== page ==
After an 8-12-2 dual meet record and a 17th place finish at nationals this season, Penn State wrestling coach Troy Sunderland informed the team of his resignation as head coach in an e-mail to the squad, sophomore wrestler Mike Lorenzo said Sunday.
At an end-of-the-year team awards banquet Sunday, Sunderland addressed the Nittany Lions and the other attendees, mainly thanking everybody for their hard work and wishing them good luck in the future, freshman wrestler Quentin Wright said.
A national search for Sunderland's successor has officially begun, according to a press release from the athletic department. Sunderland's resignation was officially announced Saturday morning.
Sunderland declined to comment when reached by telephone Sunday evening.
"I am proud of what we've accomplished at Penn State during my tenure as head coach," Sunderland said in the press release. "While we did not achieve the ultimate goal of winning a national title, I feel that this program is on the cusp of accomplishing that elusive goal. I am pleased with where this program is headed and wish the next coach here the best of luck as the Penn State wrestling family continues to strive for the national title."
Rich Lorenzo, who coached Sunderland as Penn State's coach from 1979 to 1992, said Sunderland showed a lot of class in his speech and his devotion to the program throughout his tenure never wavered.
"There's such a strong and long tradition with the wrestling program for being very, very competitive on the national level year in and year out," Rich Lorenzo said. "I think Troy has had a period of time where he's worked his hardest and did his very, very best. He can go through his lifetime thinking, 'I had the opportunity and I did what I can do.' "
In his 11 seasons as head coach of the Lions, Sunderland's squad placed in the top-10 four times at the NCAA Tournament, but also finished 16th, 23rd, 25th and 35th in four different seasons. Before his tenure, the last time the Lions had finished outside the top 20 was in 1980.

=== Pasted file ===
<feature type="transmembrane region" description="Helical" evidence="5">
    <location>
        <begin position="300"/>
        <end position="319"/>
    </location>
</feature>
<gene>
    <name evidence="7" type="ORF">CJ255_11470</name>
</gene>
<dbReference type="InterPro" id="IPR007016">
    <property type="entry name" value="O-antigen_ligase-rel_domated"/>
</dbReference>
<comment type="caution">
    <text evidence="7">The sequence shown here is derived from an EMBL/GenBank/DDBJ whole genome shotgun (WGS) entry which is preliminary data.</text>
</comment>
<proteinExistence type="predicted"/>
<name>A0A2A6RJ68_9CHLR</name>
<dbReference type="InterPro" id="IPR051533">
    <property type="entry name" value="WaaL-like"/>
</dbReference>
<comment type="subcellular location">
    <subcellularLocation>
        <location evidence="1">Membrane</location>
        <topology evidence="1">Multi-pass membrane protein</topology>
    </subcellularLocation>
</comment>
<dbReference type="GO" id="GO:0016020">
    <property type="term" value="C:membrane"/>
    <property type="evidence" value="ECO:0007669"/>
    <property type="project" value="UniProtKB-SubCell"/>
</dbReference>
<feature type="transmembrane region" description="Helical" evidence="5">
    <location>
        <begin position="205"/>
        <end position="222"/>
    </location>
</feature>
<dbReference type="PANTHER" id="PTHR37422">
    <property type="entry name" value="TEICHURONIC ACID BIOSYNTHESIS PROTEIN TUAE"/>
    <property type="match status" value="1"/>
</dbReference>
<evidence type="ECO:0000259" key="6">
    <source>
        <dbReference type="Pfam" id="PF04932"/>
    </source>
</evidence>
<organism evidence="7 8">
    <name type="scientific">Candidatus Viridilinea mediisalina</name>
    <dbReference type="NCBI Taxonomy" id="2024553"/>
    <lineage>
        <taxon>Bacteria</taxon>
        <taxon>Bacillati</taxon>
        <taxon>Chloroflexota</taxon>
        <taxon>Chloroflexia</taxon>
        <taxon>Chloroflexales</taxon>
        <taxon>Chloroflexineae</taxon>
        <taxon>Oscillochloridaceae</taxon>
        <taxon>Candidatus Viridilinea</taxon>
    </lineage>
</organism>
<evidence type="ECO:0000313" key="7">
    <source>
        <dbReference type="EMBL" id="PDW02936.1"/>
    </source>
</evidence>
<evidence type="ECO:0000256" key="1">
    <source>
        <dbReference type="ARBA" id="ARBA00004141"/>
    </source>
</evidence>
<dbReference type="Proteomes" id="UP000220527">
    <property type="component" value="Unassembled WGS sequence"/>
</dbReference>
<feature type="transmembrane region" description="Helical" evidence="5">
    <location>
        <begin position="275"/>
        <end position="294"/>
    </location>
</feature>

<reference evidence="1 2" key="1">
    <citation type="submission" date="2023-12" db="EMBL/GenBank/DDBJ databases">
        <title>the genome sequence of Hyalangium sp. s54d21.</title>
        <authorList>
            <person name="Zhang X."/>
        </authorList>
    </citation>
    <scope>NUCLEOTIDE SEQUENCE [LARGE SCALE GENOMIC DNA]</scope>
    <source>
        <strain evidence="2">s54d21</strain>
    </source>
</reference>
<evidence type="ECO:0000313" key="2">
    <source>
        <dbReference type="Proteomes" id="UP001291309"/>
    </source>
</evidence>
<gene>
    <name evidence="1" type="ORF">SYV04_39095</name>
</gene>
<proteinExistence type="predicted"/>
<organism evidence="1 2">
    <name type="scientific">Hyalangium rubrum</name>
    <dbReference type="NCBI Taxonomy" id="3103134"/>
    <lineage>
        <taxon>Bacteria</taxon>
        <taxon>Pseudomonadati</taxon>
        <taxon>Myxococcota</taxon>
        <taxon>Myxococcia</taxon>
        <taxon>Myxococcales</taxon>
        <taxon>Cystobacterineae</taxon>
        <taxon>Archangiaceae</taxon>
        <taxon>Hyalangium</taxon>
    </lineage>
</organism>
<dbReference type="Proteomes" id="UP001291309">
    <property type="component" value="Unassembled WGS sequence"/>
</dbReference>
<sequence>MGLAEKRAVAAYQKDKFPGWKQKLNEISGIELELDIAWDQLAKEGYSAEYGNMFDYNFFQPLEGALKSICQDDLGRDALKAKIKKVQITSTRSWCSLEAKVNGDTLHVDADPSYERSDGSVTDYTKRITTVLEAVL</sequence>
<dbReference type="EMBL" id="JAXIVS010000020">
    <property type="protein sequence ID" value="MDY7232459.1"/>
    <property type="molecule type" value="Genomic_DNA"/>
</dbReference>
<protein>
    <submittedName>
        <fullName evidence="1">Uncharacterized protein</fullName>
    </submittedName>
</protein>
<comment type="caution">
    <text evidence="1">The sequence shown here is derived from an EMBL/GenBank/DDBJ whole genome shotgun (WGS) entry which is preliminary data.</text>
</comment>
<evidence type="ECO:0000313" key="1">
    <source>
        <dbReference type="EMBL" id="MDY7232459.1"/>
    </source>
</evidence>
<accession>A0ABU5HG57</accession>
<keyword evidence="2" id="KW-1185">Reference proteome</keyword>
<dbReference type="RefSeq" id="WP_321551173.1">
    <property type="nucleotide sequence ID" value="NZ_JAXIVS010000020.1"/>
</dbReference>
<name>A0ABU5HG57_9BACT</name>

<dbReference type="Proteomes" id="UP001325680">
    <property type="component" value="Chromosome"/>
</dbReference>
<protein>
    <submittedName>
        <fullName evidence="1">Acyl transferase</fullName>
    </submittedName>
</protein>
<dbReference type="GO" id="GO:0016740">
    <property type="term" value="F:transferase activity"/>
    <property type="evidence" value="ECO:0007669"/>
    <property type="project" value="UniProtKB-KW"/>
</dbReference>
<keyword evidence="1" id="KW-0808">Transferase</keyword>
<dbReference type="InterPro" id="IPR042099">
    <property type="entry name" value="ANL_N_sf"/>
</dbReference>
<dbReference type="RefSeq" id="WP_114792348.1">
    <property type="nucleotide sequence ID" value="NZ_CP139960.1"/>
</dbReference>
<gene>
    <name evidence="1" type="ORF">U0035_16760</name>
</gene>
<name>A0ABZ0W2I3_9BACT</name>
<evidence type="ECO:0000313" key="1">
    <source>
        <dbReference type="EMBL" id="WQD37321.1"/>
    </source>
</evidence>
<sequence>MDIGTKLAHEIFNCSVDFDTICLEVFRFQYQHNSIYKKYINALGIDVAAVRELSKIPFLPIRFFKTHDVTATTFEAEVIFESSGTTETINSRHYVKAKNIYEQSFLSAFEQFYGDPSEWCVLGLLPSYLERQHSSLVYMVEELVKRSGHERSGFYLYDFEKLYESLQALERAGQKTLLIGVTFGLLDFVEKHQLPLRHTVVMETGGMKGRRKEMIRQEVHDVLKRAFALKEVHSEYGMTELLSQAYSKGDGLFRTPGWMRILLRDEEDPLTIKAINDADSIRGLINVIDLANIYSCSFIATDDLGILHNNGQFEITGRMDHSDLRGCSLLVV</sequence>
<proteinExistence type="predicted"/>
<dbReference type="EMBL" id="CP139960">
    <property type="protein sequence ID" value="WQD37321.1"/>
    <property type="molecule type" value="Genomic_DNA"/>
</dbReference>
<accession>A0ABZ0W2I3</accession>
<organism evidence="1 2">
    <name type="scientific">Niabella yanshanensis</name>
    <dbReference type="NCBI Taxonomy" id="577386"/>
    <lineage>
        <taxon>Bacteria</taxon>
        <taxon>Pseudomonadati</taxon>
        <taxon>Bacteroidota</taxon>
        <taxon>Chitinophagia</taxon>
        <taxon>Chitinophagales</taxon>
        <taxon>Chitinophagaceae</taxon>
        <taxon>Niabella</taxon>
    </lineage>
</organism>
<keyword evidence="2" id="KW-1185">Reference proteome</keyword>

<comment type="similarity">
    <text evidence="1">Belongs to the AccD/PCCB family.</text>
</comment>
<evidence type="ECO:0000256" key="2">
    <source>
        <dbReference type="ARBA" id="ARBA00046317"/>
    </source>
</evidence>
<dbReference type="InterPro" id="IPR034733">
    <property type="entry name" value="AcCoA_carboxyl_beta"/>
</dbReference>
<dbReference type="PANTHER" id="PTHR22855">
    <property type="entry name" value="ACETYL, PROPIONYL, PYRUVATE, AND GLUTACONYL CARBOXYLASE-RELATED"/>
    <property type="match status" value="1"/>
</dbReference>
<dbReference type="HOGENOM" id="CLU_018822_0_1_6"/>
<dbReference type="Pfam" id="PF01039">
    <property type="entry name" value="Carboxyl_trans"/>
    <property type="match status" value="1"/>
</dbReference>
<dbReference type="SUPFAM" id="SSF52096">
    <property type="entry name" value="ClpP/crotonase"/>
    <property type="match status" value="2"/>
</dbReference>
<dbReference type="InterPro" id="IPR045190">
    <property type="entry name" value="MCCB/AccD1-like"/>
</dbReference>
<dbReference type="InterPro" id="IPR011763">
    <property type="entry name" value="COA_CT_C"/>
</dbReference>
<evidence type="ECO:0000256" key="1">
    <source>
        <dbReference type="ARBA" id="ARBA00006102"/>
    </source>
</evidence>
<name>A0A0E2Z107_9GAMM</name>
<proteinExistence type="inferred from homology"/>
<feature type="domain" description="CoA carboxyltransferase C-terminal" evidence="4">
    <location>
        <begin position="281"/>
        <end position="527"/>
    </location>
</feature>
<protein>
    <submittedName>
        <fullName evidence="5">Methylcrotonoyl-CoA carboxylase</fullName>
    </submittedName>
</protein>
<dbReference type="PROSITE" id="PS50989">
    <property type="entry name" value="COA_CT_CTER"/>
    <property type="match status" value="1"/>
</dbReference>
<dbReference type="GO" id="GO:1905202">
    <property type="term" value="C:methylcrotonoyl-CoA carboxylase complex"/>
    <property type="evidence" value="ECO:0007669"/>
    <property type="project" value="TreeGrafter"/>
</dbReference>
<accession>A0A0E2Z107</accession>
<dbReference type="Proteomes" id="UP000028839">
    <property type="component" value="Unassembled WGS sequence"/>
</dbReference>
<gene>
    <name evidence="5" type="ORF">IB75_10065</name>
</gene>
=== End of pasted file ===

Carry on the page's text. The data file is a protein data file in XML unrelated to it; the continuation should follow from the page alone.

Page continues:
"It's something Troy felt he had to do," Penn State assistant coach Aaron Anspach said. "He felt like it was time for him to move on. His time had come to an end here. He was ready to close this chapter as far as coaching and maybe move on to something else."
With the immediate search for a successor underway, the wrestlers said they have no preference in whom the athletic department hires. Rich Lorenzo said Penn State needs to bring in somebody with integrity and who is genuinely interested in bringing Penn State back into the top-five national programs.
Wright and senior Tim Haas said the team needs a coach who wants to put in the work and dedication to get the Lions to the top.
Wright said the athletic department and the assistant coaches will call a team meeting later in the week to explain the details that went into Sunderland's decision to resign.
"It definitely has a lot of people wondering where we're headed who's coming in, but it also means a lot of us gotta look down and see it in ourselves to be leaders and get this program back on top," Mike Lorenzo said.
With it still unknown who will take over the head coaching position, Anspach said the current assistant coaches' positions are "up in the air." He said whoever gets the job will get to choose who is on his coaching staff, and that could or could not include them.
Penn State assistant coach Mark Perry said this situation is typical in the field of coaching. He said he is trying not to worry too much about his job security as he has already been offered coaching positions at other schools.
"It's not really about me. I would love to be at Penn State, but I'm not going to be broken-hearted or bitter if it doesn't happen that way," Perry said. "That's how coaching works, I'm not worried."
Collegian staff writer Nate Mink contributed to this article.